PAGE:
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God Sent the Rain, But We Need an Angel to Build the Infrastructure to Manage It

If Californians are to avoid a future where they have to endure permanent water rationing because of inadequate water infrastructure, a few members of the economic elite will have to break with the pack. As it is, in the wealthiest, most innovative place on earth, ordinary citizens are being conditioned to accept algorithmically monitored lives of scarcity, supposedly to save the planet. But in reality, scarcity is a convenient way to consolidate political power and economic resources in the hands of existing elites, who count on the multitudes to assuage their downward mobility with online Soma.

So who will break with the pack? Who will be an Angel? For a few million dollars, a sum that any one of California’s hundreds of mega millionaires might throw down the way normal people buy a latte, an initiative to fund water infrastructure could be placed on the ballot. This, at least, would give Californians a choice.

The More Water Now campaign was formed earlier this year to qualify the Water Infrastructure Funding Act to appear as a state ballot initiative in November 2022. Virtually every expert in California agrees that more water infrastructure is necessary, that conservation alone cannot guarantee a reasonable and reliable water supply to Californians, much less cope with climate change. Projects to capture storm runoff and recycle urban wastewater are urgently needed, and this initiative would provide the funding to get it done.

Nonetheless, the campaign finds itself offering a solution everyone wants, but nobody wants to pay for.

Private sector construction unions, who could enlist hundreds of thousands of their members to sign petitions, have an understandable reluctance to take on the environmentalist lobby. Construction contractors that design and build infrastructure have deep pockets, but don’t want to see well funded activists target them in retaliation for their support, jeopardizing existing projects. Water agencies all over California desperately need the funds this initiative would unlock, but worry that the proposals for which they currently await approval would be denied by state bureaucrats with a demonstrated hostility to new infrastructure.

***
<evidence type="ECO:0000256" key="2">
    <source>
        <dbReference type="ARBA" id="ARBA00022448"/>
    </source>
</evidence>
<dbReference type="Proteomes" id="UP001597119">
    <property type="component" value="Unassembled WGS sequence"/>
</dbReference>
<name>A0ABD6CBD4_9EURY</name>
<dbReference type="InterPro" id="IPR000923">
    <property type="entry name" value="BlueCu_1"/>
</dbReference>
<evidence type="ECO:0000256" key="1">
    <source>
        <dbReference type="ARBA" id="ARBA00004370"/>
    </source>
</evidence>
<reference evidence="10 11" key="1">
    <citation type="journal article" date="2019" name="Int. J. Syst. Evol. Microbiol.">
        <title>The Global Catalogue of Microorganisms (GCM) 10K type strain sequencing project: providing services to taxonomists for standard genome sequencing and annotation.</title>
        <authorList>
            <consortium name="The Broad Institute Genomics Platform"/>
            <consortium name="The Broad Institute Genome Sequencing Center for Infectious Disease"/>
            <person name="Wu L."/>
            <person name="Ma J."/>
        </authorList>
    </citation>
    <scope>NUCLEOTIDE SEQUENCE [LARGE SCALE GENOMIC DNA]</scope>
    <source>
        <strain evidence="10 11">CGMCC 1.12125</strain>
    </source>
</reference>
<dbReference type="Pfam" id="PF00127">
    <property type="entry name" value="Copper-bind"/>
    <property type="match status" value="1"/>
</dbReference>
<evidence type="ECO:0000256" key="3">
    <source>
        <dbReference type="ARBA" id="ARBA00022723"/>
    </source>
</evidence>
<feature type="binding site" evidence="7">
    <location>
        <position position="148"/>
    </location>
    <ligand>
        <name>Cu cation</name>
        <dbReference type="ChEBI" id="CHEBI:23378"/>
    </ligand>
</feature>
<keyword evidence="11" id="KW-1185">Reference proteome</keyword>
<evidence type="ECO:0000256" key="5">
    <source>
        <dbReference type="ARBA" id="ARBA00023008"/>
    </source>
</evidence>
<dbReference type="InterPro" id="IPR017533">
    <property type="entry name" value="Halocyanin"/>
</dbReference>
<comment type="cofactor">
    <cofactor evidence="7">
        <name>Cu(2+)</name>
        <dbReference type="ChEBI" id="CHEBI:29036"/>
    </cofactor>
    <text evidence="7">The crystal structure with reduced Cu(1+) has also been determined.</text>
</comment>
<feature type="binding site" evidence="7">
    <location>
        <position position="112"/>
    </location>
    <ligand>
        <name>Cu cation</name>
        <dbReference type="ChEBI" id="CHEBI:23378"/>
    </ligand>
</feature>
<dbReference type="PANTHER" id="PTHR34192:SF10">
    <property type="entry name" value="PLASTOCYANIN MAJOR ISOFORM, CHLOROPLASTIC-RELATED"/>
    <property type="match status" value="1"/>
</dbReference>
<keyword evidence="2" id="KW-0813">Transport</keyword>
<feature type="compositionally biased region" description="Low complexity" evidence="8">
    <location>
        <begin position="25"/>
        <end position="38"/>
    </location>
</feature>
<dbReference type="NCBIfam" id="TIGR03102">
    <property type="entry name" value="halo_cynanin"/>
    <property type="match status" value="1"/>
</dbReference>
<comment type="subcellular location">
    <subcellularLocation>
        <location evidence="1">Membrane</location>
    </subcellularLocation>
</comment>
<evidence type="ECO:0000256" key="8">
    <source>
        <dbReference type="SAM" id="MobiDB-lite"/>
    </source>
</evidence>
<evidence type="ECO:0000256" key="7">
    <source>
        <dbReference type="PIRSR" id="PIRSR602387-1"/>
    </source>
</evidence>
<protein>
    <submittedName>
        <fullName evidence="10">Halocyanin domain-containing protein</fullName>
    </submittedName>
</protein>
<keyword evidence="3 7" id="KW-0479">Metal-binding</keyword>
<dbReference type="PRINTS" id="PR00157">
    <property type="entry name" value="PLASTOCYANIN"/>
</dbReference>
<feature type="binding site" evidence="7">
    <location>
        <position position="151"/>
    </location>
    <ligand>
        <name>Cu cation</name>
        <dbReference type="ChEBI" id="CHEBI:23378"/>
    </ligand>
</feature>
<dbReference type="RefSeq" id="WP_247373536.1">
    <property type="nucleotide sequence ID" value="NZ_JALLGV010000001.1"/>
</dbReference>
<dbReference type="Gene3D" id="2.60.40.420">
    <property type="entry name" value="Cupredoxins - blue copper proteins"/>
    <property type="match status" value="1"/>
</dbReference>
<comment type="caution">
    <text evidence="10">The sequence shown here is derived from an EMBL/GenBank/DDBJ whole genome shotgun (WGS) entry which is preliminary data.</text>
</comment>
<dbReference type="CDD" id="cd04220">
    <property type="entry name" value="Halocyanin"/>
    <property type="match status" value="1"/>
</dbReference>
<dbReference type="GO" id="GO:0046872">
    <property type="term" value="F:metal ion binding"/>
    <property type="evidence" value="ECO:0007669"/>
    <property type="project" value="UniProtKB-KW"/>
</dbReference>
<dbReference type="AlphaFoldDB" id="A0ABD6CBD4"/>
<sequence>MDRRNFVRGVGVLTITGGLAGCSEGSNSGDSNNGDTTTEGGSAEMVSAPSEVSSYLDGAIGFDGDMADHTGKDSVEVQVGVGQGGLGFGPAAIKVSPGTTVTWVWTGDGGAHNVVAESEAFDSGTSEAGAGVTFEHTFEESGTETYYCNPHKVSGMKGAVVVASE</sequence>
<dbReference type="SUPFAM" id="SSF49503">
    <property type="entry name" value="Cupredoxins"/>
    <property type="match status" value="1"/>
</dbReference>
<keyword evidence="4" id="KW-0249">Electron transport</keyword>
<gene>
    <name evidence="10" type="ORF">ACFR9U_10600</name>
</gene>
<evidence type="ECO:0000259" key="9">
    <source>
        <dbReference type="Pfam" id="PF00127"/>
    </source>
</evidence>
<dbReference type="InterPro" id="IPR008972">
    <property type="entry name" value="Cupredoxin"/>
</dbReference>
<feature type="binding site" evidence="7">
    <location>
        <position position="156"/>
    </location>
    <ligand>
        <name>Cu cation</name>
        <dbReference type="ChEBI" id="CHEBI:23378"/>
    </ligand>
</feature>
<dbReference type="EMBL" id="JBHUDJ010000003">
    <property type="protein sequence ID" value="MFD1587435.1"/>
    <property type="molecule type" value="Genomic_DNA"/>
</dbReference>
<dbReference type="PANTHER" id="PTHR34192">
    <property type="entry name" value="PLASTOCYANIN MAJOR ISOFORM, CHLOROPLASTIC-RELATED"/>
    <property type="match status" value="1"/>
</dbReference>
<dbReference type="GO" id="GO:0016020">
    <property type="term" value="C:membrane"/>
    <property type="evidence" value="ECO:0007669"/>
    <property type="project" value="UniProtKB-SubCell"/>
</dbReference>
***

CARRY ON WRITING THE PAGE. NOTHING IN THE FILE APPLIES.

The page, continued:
Farmers offer the most poignant example of why the More Water Campaign hasn’t attracted more financial support. With no water to irrigate crops, they’re just trying to survive. And for the few with the resources to fight, why? They supported the 2014 water bond that passed but still nothing has been built, the 2018 water bond that was narrowly rejected by voters, and the 2020 “Dams not Trains” initiative that didn’t qualify for the ballot. Now, with an initiative that focuses as much on urban water recycling as on storing runoff, the farmers expect help from other sectors, as they should.

So where are the Angels? Where is the Angel who famously said “We wanted flying cars, instead we got 140 characters?” Doesn’t that reflect a more sweeping sentiment, that we need to invest in genuine productive assets, because the real cost of food, water, energy and housing are higher now than they were forty years ago? Whatever happened to the Silicon Valley mantra of “better, faster, cheaper”? Does that value only apply to cyberspace, and not the real world?

There is a strong environmentalist argument in favor of more water infrastructure. If climate change is a genuine threat, then the need to upgrade California’s water infrastructure becomes more urgent, not less. This initiative funds projects to store storm runoff in off-stream reservoirs and underground aquifers. It funds projects to recycle urban wastewater. It leaves the choice of projects to approve up to the Water Commission, which environmentalists can hardly accuse of being hostile to environmentalist priorities.

There is also a compelling economic argument for more water infrastructure, but despite its merit, it has no effective constituency today. Subsidizing water infrastructure is easily a tax neutral proposition, if not positive. By lowering the cost of water, the price of food, utility bills, housing, and all other products and services that depend on affordable water go down. This means the tax revenues spent subsidizing water projects are offset by less government spending on subsidies and rebates to low and middle income households. At the same time, the economic growth enabled by more affordable water creates more profits and more tax revenue.

This simple economic argument, which leans old-school Democrat and decentralizes wealth, used to inform public infrastructure spending without debate. Now it’s rarely even discussed, and when it is, it’s dismissed by libertarian Republicans as wasteful folly and by progressive Democrats as crony capitalism. But back in the 1930s, the Works Progress Administration publicly funded roads, public buildings, rural electrification, and water infrastructure that are still paying economic dividends today. Similarly, back in the 1950s and 1960s, the California State Water Project publicly funded a water system that, despite decades of neglect, enables millions to live in coastal cities.

It is time to upgrade California’s water infrastructure for the 21st century. It is time to upgrade all of California’s infrastructure. But thanks to institutional fear and hidden economic agendas, the conventional wisdom is to frame inadequacy as virtue. Where are the rebels with the means to challenge this destiny? Where are the rebels with the temerity to embrace a future of abundance?

Where are the Angels?

This article originally appeared in the California Globe.

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